If we can judge a man by his blog, read his character and draw conclusions about the quality of his mind, Ricardo Azevedo is a man worth knowing. He is an evolutionary biologist at the University of Houston, and I interviewed him two days ago for a newspaper story I have since filed. During our conversation, I argued that a physicist today might easily never read a single word written by Isaac Newton, yet who can imagine a biologist having never read at least excerpts from Charles Darwin’s The Origin of Species? Azevedo politely disagreed (about physicists reading Newton, that is) but didn’t press the point.
Serendipitously, as these things often happen, I discovered Azevedo’s own blog, Newton’s Binomium, which he bills as “Thoughts on science, literature, music, food, politics and anything else I might feel compelled to impose on an unsuspecting public.”
This gets even better: When I learned he is Portuguese, I asked Azevedo if he was familiar with the great and profoundly weird poet Fernando Pessoa. It turns out the name of his blog comes from a poem Pessoa wrote in 1926. Or rather, a poem Alvaro de Campos wrote in 1926. Uniquely in all of the literature I know, Pessoa created heteronyms – poetic personae with their own names, life histories, themes and styles. These are not pseudonyms; they are discrete poetic entities, like characters in a Flann O’Brien novel coming alive and writing their own novels. His three main figures are Alberto Caeiro, Ricardo Reis and Alvaro de Campos. Pessoa also had a “semi-heteronym,” Bernardo Soares. He credited his enormous output of poetry and prose in English to Alexander Search and Charles Robert Anon, and his writings in French to Jean Seul.
Alvaro de Campos once wrote, “Fernando Pessoa, strictly speaking, doesn’t exist.”
On his blog, Azevedo quotes the poem from which he took its name, first in Portuguese then in his own English translation:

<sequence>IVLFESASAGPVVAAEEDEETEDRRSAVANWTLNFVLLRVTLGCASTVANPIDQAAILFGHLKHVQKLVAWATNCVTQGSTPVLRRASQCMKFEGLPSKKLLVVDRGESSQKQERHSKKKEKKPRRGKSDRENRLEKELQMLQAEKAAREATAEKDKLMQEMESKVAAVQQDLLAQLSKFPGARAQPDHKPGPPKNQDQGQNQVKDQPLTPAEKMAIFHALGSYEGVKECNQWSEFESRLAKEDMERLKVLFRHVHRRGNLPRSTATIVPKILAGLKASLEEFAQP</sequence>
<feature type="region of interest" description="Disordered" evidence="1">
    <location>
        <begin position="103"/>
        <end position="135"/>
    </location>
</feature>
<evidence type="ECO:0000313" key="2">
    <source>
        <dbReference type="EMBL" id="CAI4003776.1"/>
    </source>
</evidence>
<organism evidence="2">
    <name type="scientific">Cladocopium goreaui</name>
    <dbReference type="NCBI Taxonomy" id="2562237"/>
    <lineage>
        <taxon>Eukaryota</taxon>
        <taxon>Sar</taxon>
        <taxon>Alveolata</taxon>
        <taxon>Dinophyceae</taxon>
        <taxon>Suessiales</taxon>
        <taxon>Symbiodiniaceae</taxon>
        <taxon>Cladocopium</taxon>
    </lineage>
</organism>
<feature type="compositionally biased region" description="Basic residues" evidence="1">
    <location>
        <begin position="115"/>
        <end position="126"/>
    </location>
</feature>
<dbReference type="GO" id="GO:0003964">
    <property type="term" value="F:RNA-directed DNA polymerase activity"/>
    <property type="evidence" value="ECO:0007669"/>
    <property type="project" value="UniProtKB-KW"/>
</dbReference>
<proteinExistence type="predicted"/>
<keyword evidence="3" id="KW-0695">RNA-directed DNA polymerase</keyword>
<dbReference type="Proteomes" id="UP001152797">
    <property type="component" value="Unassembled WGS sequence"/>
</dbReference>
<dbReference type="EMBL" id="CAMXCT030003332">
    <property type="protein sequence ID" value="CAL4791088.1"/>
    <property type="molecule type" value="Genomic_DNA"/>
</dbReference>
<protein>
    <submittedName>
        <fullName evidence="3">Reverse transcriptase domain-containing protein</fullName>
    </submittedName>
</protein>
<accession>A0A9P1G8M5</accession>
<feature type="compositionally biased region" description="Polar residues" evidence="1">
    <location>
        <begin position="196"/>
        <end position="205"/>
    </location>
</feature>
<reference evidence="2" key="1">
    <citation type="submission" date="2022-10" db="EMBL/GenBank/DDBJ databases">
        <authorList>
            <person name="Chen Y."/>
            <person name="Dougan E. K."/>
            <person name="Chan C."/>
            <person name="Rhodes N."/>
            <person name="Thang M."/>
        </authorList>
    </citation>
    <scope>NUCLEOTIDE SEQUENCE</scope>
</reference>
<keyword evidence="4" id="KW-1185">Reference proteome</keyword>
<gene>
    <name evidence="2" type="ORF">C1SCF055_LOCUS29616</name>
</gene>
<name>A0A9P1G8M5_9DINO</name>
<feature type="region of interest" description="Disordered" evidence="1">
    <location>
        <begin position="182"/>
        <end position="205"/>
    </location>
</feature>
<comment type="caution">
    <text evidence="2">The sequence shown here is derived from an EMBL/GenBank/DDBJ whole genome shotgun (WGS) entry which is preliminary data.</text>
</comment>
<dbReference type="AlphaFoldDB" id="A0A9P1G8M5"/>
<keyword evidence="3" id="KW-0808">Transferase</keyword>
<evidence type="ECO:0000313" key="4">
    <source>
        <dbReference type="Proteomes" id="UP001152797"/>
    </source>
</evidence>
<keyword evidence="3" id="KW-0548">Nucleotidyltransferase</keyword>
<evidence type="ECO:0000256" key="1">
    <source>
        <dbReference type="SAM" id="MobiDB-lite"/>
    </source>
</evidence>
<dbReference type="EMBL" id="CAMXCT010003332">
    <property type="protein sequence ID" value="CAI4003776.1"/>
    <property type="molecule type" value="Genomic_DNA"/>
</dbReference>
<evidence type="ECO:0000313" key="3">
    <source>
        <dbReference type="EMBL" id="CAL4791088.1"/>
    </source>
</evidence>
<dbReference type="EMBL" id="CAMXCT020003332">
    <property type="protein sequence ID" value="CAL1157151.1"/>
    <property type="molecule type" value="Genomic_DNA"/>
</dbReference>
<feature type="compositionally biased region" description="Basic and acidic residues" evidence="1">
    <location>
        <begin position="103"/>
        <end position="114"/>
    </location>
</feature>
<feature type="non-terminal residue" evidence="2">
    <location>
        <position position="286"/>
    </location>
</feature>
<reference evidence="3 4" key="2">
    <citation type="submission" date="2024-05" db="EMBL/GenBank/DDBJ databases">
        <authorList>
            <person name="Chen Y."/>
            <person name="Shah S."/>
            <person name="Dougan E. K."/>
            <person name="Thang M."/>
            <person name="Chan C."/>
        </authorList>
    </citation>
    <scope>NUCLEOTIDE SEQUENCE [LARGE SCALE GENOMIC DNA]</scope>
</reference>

“Newton’s binomium is as beautiful as the Venus de Milo.
The problem is that precious few people notice.”
In his own words, Azevedo adds, “I love this poem because it places science firmly within our culture. As a scientist myself, I couldn’t agree more. (Regrettably, Pessoa engaged in a good deal of pseudo-science and mysticism himself, but I like to think that Campos was above all that.)”
In a nice Pessoan touch, Azevedo includes a thumbnail photo of himself on his blog that manages to reveal almost nothing. We see a man in a t-shirt, sunglasses tucked in the collar, and the top of a wide-brimmed hat. The man – Azevedo? – is looking down – out of shyness? Reverence? Contrariness? We see nothing of his face.
I started reading Pessoa about 15 years ago, after reading Jose Saramago’s novel The Year of the Death of Ricardo Reis, in which Pessoa and his heteronym, Reis, conduct a sort of extended dialogue in pre-war Lisbon. It’s the only novel by Saramago, who subsequently won the Nobel Prize for literature, I whole-heartedly love. Let me also recommend one of my favorite books, Pessoa’s huge and chaotic prose work, The Book of Disquiet, in the Richard Zenith translation from Penguin – a book so elastic and seductive that you can open it anywhere, read a passage at random and lose yourself for hours.